1. I find reading long posts needs a different mindset somehow to catching up on my RSS feeds.
  2. I often read them in stages, not all at once. I prefer only my unopened blog posts to show in my RSS feed, so this 'loses' these long posts after the first time I open them.

Instapaper allows me to keep track of the long posts, and it also lets me keep my place in the article when I have to put it down. Perfect!

One of the blogs I follow but used to end up not reading as much as I'd like is City of Sound. Long blog posts with really interesting critiques of either a specific location, or descriptions of their design process, or events, are their stock-in-trade, and before I used to have to wait until I had a sufficient space to read and digest. Mostly that meant they hung around unread until I felt guilty and would mark them as read just to clear them. Now I can send them to Instapaper, and I'm actually getting them read. 

The most recent one they posted was a really interesting report on their visit to Aalto University's Nanotalo ( a lab specialising in nano technology). The problems of a lab having all this fabulous stuff asking a designer "What do you need?", while the designer's still digesting "What can you do?" really resonated with me. I think there is quite a disconnect between a lot of the research being done in universities and the professions that would use that knowledge. I'm not sure (for example) how the HCI research done in labs filters through to HCI professionals, who are busy doing their own kind of on-the-ground research. Or (closer to my heart) if I discover that it is possible to alter the strength of the teams in a game by tweaking the rules, how will game designers hear about that to use it? It's a knotty sort of problem.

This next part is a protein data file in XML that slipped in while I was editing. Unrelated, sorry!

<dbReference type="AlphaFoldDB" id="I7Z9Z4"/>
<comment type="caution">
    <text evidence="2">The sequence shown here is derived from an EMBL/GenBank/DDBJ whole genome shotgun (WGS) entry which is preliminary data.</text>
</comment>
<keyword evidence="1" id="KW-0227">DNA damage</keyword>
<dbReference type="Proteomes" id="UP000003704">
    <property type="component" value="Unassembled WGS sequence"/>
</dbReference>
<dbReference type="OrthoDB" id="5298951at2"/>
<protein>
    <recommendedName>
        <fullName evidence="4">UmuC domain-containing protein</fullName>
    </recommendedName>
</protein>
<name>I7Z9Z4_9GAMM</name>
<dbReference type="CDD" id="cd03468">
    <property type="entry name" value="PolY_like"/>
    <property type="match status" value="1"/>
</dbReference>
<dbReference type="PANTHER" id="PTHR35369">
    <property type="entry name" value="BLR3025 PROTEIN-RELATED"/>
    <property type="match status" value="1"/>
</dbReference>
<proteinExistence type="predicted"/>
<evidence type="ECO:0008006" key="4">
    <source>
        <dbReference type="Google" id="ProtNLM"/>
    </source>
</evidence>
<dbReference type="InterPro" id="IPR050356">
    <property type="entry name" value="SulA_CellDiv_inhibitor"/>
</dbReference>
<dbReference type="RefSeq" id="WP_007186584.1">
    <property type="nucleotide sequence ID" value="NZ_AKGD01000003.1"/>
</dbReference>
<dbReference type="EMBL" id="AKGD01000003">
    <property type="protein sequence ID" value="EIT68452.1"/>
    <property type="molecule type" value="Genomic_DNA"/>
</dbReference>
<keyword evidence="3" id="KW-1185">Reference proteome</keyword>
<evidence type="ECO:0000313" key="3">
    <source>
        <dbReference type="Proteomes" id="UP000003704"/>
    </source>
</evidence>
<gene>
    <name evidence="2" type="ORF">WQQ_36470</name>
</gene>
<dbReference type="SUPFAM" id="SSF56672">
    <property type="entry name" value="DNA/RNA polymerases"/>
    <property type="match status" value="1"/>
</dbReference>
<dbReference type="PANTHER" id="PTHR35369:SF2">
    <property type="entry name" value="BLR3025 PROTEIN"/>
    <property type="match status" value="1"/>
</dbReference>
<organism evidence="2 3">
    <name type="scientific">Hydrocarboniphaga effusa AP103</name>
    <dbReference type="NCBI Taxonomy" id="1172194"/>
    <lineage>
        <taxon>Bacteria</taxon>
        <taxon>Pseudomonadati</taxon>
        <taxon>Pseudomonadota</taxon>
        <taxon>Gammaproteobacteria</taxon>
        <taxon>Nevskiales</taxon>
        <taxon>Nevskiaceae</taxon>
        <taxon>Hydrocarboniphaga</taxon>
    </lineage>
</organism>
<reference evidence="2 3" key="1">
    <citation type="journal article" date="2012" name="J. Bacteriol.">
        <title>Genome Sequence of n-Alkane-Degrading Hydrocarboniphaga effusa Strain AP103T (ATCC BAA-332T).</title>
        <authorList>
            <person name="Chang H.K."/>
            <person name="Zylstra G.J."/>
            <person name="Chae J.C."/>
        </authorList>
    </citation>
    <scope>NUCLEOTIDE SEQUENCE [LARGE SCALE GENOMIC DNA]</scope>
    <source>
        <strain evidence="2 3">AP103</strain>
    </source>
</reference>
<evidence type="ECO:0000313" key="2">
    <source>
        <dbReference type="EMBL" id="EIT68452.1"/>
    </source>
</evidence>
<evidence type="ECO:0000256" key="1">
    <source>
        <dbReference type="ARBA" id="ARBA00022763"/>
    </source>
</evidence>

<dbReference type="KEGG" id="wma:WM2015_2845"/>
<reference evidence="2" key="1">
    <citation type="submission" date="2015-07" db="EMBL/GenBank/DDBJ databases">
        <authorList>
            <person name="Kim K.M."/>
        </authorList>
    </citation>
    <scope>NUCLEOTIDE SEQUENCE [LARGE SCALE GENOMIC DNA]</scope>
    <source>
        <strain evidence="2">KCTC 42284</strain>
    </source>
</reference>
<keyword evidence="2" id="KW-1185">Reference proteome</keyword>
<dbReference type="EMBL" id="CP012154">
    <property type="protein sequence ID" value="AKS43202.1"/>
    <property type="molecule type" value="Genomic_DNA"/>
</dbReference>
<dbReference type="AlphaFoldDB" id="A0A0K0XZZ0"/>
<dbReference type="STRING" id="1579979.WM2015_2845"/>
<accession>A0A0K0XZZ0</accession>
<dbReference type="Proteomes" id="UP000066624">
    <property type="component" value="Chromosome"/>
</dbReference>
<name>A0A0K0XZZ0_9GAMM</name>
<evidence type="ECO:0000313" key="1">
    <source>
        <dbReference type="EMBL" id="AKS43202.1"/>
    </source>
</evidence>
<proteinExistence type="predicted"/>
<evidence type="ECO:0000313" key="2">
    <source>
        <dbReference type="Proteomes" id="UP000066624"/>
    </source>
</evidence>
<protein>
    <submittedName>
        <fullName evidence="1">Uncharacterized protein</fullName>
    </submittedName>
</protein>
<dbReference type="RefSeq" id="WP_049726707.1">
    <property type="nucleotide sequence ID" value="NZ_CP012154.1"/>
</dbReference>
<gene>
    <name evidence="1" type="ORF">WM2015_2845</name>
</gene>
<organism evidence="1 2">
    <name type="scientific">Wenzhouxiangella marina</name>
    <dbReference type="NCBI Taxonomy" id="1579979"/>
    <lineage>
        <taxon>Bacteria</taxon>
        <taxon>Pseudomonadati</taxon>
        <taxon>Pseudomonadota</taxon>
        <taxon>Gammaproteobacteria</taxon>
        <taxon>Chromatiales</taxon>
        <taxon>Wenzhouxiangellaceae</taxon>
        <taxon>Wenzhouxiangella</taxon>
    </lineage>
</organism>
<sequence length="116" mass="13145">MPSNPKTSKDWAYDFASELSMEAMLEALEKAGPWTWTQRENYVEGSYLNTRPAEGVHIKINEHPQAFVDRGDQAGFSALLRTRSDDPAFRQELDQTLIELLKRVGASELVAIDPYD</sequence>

In some ways, the two worlds of practitioner and researcher seem so far apart. They have different conferences, different languages, different needs. They attract quite different people. Yet somehow we really need to bridge this gap.

Something else occurred to me at the end of that article too. He was talking about being able to just email blueprints of objects and have them created at source from locally-grown repurposed cellulose (from trees), talking about the change in infrastructure, the reduction in shipping etc, focussing on reduced energy and other good things. My thought was what about all the people who are employed to do that? What happens to them? Where are the new jobs for them going to come from? That is a problem that also needs to be solved for this to work (jumping through the scientific problems that are I suspect somehow more likely to be solved first).

This sort of thing is why I was trying to fix my reading issues. I like having these kind of things cross my attention, because even though at first the topic seems so far from my interests it sparks new thoughts. Definitely worth the effort of sorting out my tools!